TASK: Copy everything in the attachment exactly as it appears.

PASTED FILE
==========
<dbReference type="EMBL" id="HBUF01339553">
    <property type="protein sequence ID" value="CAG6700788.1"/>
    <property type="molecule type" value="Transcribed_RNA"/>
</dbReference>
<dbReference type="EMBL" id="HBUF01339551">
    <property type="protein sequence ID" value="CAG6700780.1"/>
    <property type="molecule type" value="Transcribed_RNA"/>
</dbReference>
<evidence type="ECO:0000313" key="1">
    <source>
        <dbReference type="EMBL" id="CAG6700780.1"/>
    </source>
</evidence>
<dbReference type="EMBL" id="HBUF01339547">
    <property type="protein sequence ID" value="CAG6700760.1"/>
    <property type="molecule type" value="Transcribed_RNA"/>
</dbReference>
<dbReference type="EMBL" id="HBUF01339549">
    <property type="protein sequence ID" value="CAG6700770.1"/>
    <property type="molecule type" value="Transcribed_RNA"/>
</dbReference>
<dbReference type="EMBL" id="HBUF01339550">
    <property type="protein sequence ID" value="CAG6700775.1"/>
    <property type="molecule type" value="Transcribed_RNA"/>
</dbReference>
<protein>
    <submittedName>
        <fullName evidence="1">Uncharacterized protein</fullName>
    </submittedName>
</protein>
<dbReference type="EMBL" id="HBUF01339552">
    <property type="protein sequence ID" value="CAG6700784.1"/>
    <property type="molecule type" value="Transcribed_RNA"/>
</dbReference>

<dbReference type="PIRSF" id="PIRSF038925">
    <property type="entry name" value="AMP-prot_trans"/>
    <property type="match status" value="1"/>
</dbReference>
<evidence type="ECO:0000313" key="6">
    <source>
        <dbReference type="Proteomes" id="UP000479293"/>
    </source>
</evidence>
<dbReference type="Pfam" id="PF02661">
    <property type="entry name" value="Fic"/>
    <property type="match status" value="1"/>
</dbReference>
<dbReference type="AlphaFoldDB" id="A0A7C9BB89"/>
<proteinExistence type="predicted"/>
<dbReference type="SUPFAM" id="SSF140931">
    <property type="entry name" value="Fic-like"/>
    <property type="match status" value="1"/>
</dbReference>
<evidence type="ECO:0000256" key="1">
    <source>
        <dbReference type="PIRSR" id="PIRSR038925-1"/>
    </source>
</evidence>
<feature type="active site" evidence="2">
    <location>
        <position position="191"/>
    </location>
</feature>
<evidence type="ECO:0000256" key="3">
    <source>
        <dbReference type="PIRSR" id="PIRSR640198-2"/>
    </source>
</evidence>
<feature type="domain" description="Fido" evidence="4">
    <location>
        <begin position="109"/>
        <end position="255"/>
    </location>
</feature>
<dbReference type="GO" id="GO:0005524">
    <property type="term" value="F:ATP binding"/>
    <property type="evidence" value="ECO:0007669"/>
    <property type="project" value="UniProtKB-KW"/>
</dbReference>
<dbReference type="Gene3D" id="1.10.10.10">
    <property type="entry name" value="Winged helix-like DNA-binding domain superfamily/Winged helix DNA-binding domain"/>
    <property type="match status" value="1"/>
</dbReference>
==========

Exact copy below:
<dbReference type="EMBL" id="HBUF01339553">
    <property type="protein sequence ID" value="CAG6700788.1"/>
    <property type="molecule type" value="Transcribed_RNA"/>
</dbReference>
<dbReference type="EMBL" id="HBUF01339551">
    <property type="protein sequence ID" value="CAG6700780.1"/>
    <property type="molecule type" value="Transcribed_RNA"/>
</dbReference>
<evidence type="ECO:0000313" key="1">
    <source>
        <dbReference type="EMBL" id="CAG6700780.1"/>
    </source>
</evidence>
<dbReference type="EMBL" id="HBUF01339547">
    <property type="protein sequence ID" value="CAG6700760.1"/>
    <property type="molecule type" value="Transcribed_RNA"/>
</dbReference>
<dbReference type="EMBL" id="HBUF01339549">
    <property type="protein sequence ID" value="CAG6700770.1"/>
    <property type="molecule type" value="Transcribed_RNA"/>
</dbReference>
<dbReference type="EMBL" id="HBUF01339550">
    <property type="protein sequence ID" value="CAG6700775.1"/>
    <property type="molecule type" value="Transcribed_RNA"/>
</dbReference>
<protein>
    <submittedName>
        <fullName evidence="1">Uncharacterized protein</fullName>
    </submittedName>
</protein>
<dbReference type="EMBL" id="HBUF01339552">
    <property type="protein sequence ID" value="CAG6700784.1"/>
    <property type="molecule type" value="Transcribed_RNA"/>
</dbReference>

<dbReference type="PIRSF" id="PIRSF038925">
    <property type="entry name" value="AMP-prot_trans"/>
    <property type="match status" value="1"/>
</dbReference>
<evidence type="ECO:0000313" key="6">
    <source>
        <dbReference type="Proteomes" id="UP000479293"/>
    </source>
</evidence>
<dbReference type="Pfam" id="PF02661">
    <property type="entry name" value="Fic"/>
    <property type="match status" value="1"/>
</dbReference>
<dbReference type="AlphaFoldDB" id="A0A7C9BB89"/>
<proteinExistence type="predicted"/>
<dbReference type="SUPFAM" id="SSF140931">
    <property type="entry name" value="Fic-like"/>
    <property type="match status" value="1"/>
</dbReference>
<evidence type="ECO:0000256" key="1">
    <source>
        <dbReference type="PIRSR" id="PIRSR038925-1"/>
    </source>
</evidence>
<feature type="active site" evidence="2">
    <location>
        <position position="191"/>
    </location>
</feature>
<evidence type="ECO:0000256" key="3">
    <source>
        <dbReference type="PIRSR" id="PIRSR640198-2"/>
    </source>
</evidence>
<feature type="domain" description="Fido" evidence="4">
    <location>
        <begin position="109"/>
        <end position="255"/>
    </location>
</feature>
<dbReference type="GO" id="GO:0005524">
    <property type="term" value="F:ATP binding"/>
    <property type="evidence" value="ECO:0007669"/>
    <property type="project" value="UniProtKB-KW"/>
</dbReference>
<dbReference type="Gene3D" id="1.10.10.10">
    <property type="entry name" value="Winged helix-like DNA-binding domain superfamily/Winged helix DNA-binding domain"/>
    <property type="match status" value="1"/>
</dbReference>